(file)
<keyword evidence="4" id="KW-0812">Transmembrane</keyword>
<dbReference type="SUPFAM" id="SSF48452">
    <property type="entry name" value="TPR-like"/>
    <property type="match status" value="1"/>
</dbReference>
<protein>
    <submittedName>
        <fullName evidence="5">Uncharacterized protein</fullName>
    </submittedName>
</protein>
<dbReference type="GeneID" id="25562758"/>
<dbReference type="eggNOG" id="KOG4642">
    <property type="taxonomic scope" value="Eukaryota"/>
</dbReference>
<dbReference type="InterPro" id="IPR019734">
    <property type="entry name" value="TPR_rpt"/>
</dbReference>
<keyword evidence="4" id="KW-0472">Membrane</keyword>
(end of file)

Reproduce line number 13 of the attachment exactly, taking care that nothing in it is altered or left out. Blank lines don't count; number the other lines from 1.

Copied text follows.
    <property type="taxonomic scope" value="Eukaryota"/>